Wordsmith.org: the magic of words


A.Word.A.Day

About Us | What's New | Search | Site Map | Contact Us  


Home

Today's Word

Yesterday's Word

Archives

FAQ



Dec 30, 2011
This week's theme
Archaic words

This week's words
mickle
inwit
reechy
aby
mazard

mazard
Maplewood with silver-gilt mounts
Photo: Victoria and Albert Museum, London

This week's comments
AWADmail 496

Next week's theme
"New" words
Discuss
Feedback
RSS/XML
Bookmark and Share Facebook Twitter Digg MySpace Bookmark and Share
A.Word.A.Day
with Anu Garg

mazard

PRONUNCIATION:
(MAZ-uhrd)

MEANING:
noun: Face, head, or skull.

ETYMOLOGY:
From Middle English mazer (a large wooden drinking bowl), from mazer (a hardwood, especially maple). It's not clear how we got from the bowl to the head, perhaps from the shape of the bowl. Earliest documented use: 1584.

USAGE:
"Shakespeare is really clear that the skull is handled roughly. You know, there's a line about being knocked about the mazard."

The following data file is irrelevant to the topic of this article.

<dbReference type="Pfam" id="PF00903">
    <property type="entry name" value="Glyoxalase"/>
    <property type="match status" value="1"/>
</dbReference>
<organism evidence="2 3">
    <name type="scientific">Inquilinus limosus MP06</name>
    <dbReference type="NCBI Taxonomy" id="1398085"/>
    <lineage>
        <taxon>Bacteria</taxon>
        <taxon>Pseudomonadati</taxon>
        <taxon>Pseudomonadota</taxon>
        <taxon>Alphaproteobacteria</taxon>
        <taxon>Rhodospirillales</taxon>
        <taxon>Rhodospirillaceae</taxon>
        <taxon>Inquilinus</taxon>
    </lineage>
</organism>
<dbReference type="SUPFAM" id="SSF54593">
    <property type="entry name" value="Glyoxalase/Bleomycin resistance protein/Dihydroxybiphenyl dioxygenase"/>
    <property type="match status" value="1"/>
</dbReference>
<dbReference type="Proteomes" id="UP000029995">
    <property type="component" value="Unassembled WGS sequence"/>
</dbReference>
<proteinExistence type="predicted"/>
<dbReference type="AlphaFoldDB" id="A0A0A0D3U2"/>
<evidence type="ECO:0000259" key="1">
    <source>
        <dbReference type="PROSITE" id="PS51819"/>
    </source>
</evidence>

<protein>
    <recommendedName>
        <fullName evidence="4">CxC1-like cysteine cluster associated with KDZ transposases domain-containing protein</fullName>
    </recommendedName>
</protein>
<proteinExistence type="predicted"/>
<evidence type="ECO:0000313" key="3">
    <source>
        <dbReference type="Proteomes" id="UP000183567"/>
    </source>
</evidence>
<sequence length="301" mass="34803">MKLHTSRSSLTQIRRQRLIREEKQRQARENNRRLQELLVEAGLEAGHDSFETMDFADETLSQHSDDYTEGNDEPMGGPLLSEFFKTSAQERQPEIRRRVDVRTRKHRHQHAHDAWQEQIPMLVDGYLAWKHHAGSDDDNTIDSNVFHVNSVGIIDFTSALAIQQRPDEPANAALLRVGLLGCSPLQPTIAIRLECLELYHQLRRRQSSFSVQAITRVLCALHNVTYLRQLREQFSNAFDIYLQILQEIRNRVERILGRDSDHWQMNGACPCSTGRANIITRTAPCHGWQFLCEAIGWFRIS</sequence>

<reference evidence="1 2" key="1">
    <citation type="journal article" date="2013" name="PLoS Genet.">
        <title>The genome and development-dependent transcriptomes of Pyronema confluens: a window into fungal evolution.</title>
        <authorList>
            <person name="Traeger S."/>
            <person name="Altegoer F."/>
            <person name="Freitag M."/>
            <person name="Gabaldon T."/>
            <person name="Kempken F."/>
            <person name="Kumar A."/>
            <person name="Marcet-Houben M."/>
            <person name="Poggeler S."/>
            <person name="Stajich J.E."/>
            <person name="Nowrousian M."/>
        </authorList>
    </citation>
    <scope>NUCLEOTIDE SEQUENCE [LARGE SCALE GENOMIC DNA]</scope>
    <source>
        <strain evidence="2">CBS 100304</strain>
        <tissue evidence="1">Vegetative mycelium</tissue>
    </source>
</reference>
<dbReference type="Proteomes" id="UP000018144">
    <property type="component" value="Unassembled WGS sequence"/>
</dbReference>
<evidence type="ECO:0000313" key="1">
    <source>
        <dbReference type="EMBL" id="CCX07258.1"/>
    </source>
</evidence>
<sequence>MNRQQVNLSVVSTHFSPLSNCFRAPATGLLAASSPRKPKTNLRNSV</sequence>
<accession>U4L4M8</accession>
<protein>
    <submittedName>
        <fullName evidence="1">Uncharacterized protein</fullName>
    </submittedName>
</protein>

Barry Edelstein; On London's West End, 'Hamlet' With Human Skull; National Public Radio: All Things Considered (New York); Jun 4, 2009.

See more usage examples of mazard in Vocabulary.com's dictionary.

A THOUGHT FOR TODAY:
Wandering in a vast forest at night, I have only a faint light to guide me. A stranger appears and says to me: 'My friend, you should blow out your candle in order to find your way more clearly.' The stranger is a theologian. -Denis Diderot, philosopher (1713-1784)

A.Word.A.Day by email:

Subscribe

"The most welcomed, most enduring piece of daily mass e-mail in cyberspace."

The New York Times

Sponsored by:

Give the Gift of Words

Share the magic of words. Send a gift subscription of A.Word.A.Day.

Anu on Words:
Writer Magazine
Globe & Mail

Interact:

Bulletin board
Wordsmith Talk

Moderated Chat
Wordsmith Chat

Readers' Voice
AWADmail

Subscriber Services
Awards | Stats | Links | Privacy Policy
Contribute | Advertise

© 2014 Wordsmith